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A whole prosciutto


Terrasanct
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A local discount food store here has whole prosciutto in their deli case right now. I didn't read the label very closely, but it was about $45 for the whole thing, under $3.00 a pound. I'm not sure what I'd DO with a whole one, but this is a really good price. Would you get it? And what would you do with it?

I'm a sucker for buying way too much of something and having to find things to do with it. This same store had nice vine-ripened tomatoes for about 50 cents a pound last month, and I'm not sure how many I bought...but I made a lot of stuff. I just haven't really bought prosciutto before so I'm not even sure what to do with it.

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I would ask for a taste. And if it tasted even half-way good, I would take that $3/pound proscuitto under my arm, cackling the whole way out of the store like Snidley Whiplash.

Proscuitto-wrapped asparagus, proscuitto in frittata, proscuitto pizzas, proscuitto and wine. I can blow through a proscuitto. No worries.

EDIT -- Even if they wouldn't give me a taste. I'd buy it anyway. $45 for a whole ham? That's almost 90% off what I pay for made-in-Parma proscuitto at the local deli.

Edited by ScoopKW (log)

Who cares how time advances? I am drinking ale today. -- Edgar Allan Poe

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It's not the kind of place I can get a taste of it, but I'll have to go check it out again. I bought some good parmigiano reggiano there a while ago. I never know what I'll find, that's what makes the store so much fun. There aren't too many places in Billings, Montana to get proscuitto.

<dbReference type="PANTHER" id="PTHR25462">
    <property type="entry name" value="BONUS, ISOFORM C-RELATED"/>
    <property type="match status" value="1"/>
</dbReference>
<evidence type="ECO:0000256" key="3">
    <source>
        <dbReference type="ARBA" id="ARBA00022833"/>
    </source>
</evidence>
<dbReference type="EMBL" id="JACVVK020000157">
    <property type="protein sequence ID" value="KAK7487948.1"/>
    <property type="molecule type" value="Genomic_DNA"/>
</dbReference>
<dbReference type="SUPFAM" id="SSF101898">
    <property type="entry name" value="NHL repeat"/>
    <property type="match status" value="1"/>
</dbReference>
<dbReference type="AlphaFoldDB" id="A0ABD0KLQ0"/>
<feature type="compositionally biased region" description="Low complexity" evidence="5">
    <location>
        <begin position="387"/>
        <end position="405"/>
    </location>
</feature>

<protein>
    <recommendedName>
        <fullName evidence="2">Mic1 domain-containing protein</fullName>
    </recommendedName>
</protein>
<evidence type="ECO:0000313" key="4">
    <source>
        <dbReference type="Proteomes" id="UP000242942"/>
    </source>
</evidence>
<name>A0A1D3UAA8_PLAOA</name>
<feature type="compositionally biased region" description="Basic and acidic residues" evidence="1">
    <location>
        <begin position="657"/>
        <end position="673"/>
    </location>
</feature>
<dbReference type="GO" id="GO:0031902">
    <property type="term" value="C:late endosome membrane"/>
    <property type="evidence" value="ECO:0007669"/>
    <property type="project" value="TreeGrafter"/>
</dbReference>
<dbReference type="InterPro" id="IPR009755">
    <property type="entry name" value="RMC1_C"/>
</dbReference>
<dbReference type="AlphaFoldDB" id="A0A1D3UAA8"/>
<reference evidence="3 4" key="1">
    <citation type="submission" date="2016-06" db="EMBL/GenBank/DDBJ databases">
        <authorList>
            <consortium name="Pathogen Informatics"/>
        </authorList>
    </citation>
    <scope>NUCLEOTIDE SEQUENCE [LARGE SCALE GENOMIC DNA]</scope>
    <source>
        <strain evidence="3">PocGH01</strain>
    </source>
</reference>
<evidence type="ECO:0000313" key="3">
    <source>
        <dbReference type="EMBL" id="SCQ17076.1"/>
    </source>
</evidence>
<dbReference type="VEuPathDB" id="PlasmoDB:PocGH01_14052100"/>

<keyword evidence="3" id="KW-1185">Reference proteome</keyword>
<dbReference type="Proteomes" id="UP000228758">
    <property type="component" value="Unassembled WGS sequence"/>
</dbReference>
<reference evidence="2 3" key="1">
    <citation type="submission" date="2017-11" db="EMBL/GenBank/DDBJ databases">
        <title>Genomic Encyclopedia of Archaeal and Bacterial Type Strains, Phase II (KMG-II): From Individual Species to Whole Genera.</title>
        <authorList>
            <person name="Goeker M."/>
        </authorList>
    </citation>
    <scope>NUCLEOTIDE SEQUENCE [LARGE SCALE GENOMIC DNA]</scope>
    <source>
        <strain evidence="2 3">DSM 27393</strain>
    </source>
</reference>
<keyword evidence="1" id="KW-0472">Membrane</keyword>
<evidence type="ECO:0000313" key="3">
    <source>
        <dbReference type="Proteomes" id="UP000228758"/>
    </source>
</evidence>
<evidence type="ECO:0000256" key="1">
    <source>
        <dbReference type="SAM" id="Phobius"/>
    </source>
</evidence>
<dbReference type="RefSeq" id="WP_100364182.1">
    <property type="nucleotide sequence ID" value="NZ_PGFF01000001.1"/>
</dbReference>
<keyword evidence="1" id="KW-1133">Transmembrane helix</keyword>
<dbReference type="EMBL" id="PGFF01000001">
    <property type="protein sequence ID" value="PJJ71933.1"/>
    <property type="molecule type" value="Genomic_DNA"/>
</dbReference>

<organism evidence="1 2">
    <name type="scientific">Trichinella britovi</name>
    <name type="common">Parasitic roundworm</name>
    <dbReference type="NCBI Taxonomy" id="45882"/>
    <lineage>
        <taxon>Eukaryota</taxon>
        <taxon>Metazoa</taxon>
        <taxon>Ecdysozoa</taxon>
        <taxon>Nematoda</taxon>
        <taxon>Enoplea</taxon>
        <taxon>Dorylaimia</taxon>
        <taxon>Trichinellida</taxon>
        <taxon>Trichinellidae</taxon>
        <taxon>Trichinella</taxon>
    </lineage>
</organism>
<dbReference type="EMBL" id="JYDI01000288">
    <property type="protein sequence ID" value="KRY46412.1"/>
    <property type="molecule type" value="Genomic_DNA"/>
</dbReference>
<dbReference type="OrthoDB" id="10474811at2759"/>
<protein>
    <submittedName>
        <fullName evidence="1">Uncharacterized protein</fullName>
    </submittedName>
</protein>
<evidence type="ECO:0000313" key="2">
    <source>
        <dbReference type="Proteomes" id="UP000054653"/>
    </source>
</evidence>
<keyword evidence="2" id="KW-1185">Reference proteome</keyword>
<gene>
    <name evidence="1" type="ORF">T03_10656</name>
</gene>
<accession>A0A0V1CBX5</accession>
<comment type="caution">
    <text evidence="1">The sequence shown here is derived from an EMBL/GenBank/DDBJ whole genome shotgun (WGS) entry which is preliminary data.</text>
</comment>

Does it freeze well? Or keep for a really long time?

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Does it freeze well? Or keep for a really long time?

I imagine if you can keep it cool and dry it'll keep for quite a while in the open, I mean it's not as if it wasn't hanging up for months anyway right?

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Actually, no. It doesn't need to be refrigerated.

In Italy and Spain, they generally keep the hams they're slicing under glass. They shave away the top 1/32" and then work from there.

Just buy the thing, and hope it hasn't been mistreated. Keep in mind, a Parma ham will take damned near anything you dish out. Even if it's one of the made-in-America hams from places like Applegate Farms, that's still a steal.

I wouldn't have posted this question -- I would have posted a "look what I scored at the grocery store today" thread. (Unless it was somehow spoiled/inedible. Then I'd keep mum, but still not be too upset. We're talking about two twenties and a fiver. I've done far dumber things with that amount of money.)

EDIT -- You're in MONTANA. Ambient temperature and humidity is FINE for that ham. When does that store open? Be there.

Edited by ScoopKW (log)

Who cares how time advances? I am drinking ale today. -- Edgar Allan Poe

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You should probably figure out a way to slice it if you're buying a whole ham. Nothing like suffering from thick, improperly sliced ham for an entire year because you don't own a meat slicer/slicing knife.

A year? My wife and I can plow through one in a month if properly motivated. Like buying one for pennies on the dollar at a discount grocery store. And with the money saved, buy a decent carving knife. I'm of the mind that a slicer is not the right tool for the job. There's a lot of down, straight and up carving. A slicer is only going to get you 50% of the way through the ham, then you'll need that knife anyway.

Who cares how time advances? I am drinking ale today. -- Edgar Allan Poe

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At $45, it might be worth buying, even to just satisfy your curiosity, although that price seems almost alarmingly low. The people we bought prosciutto from when we were in Parma recommended keeping it at 18C (64F), if I remember correctly (it's been a while). Incidentally, we bought bought a small commercial slicer, too; there are people who can hand slice beautifully (they have a competition for this at the annual Langhirano prosciutto festival), but we never acquired the skill, despite our best efforts and sharpest knives.

Michaela, aka "Mjx"
Manager, eG Forums
mscioscia@egstaff.org